Years can pass before providers fully integrate evidence-based approaches that can saves lives and provide more cost-effective care into their practices. To speed that process, NASHP worked with Virginia’s EvidenceNOW cooperative to share findings from that initiative’s effort to promote evidence-based primary care prevention with 1,500 small- to mid-sized primary care practices in 12 states. The focus was to prevent heart disease by improving provider performance on four basic cardiac care measures. This brief focuses on lessons learned from practice facilitation efforts and includes examples of state approaches to promote evidence-based prevention in primary care. The first brief in this series looked at the problem of primary care provider burnout and explored a range of strategies and policy options that states have for mitigating burnout.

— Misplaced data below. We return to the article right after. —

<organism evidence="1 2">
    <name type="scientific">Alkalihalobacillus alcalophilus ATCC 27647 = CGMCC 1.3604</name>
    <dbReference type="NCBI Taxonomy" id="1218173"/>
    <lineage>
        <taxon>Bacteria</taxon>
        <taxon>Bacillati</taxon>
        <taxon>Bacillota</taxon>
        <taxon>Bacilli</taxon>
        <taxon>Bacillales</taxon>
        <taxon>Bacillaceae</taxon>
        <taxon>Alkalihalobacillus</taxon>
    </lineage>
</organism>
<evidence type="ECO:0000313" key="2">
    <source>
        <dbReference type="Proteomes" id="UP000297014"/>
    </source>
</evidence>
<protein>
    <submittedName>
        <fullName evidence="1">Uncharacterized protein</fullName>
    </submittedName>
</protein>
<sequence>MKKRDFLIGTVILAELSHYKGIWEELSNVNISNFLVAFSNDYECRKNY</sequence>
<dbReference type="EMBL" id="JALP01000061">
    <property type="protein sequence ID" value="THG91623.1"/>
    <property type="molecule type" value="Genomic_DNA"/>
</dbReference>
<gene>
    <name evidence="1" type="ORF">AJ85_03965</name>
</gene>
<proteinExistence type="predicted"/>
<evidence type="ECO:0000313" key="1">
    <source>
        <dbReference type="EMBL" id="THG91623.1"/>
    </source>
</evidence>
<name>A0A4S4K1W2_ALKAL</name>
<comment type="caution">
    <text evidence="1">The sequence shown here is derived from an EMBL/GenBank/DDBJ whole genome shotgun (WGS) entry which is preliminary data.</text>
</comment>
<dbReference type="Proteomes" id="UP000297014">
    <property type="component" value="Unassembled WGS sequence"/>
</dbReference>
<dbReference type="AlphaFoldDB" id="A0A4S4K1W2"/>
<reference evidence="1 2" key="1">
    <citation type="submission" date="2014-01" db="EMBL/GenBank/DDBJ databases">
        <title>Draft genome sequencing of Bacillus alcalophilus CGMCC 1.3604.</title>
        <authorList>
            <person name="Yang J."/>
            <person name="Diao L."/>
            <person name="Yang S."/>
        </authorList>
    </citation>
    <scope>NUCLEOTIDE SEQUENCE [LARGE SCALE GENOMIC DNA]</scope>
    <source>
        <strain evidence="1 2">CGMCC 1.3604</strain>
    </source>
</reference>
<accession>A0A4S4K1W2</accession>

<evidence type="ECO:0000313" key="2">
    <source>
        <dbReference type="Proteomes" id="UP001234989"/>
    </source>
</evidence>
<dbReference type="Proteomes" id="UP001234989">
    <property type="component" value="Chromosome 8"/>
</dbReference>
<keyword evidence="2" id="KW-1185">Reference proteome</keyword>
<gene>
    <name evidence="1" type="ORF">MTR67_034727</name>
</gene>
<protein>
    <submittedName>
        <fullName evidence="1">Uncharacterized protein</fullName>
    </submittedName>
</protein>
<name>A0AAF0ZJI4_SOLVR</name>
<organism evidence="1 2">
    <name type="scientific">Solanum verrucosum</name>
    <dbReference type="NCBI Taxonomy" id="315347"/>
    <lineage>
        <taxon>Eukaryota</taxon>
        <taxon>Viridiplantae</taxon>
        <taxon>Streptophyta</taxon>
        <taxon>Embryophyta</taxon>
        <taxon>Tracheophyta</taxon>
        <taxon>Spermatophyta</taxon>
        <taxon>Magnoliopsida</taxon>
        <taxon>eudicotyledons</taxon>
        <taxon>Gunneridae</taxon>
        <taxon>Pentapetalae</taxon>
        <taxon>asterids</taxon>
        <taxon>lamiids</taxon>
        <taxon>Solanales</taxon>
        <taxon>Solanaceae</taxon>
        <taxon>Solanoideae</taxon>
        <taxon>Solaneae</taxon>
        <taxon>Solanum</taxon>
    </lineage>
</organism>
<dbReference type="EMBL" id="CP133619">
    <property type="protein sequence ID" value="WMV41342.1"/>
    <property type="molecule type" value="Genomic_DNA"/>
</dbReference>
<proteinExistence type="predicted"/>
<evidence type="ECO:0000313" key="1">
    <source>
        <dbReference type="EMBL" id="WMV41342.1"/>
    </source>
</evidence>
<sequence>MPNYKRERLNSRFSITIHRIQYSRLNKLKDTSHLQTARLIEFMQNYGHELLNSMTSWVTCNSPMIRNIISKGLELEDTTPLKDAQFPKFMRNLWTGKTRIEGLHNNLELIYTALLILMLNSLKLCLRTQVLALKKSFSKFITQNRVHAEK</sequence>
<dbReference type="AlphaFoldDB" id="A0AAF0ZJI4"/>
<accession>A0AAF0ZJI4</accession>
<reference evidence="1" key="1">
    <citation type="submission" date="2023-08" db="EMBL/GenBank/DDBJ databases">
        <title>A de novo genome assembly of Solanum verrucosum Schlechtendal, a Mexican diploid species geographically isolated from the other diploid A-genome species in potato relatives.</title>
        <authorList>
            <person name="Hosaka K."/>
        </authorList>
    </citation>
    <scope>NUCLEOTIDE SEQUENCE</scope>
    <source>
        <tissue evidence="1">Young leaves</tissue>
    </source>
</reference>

This publication is No. 2 in our EvidenceNOW: Insights for State Health Policymakers Series
Click here to read No. 1: Primary Care Provider Burnout: Implications for States & Strategies for Mitigation